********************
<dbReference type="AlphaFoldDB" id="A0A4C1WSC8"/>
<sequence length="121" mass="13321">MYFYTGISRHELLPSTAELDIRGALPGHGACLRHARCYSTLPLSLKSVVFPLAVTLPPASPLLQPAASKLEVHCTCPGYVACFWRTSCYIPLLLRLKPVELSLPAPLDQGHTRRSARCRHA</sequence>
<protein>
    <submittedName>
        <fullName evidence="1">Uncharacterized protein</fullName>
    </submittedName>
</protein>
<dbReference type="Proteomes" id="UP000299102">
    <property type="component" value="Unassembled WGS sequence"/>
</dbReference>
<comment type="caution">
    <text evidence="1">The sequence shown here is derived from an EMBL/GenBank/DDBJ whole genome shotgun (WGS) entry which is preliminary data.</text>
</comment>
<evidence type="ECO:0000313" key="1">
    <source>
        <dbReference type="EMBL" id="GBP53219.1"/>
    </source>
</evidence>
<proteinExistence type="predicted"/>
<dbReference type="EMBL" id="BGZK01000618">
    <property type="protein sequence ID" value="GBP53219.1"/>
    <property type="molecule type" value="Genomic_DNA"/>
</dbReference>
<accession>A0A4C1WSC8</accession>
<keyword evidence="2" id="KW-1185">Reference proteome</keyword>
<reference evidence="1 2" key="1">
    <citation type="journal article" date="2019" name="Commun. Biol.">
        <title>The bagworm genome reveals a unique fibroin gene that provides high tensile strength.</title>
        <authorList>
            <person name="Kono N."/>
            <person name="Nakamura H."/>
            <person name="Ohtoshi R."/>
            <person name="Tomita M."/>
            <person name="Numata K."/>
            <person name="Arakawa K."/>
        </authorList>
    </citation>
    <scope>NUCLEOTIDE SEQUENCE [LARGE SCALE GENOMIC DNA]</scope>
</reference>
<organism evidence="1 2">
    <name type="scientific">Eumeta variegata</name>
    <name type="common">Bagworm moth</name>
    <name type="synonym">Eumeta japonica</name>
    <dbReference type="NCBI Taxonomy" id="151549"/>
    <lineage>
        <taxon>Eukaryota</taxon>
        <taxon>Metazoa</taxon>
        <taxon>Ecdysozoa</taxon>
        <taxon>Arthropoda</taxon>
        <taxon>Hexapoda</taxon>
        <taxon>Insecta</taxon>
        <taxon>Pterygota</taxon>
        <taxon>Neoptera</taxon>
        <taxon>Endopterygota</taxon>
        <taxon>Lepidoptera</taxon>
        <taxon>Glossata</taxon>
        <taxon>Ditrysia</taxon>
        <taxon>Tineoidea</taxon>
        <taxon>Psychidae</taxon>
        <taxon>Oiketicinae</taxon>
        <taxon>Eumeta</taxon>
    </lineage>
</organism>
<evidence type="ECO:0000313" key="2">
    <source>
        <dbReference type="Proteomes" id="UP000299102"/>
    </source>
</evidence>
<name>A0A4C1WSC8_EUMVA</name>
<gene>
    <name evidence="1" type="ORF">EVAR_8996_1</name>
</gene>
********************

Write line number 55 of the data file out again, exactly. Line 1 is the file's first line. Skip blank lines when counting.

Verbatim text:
        <taxon>Lepidoptera</taxon>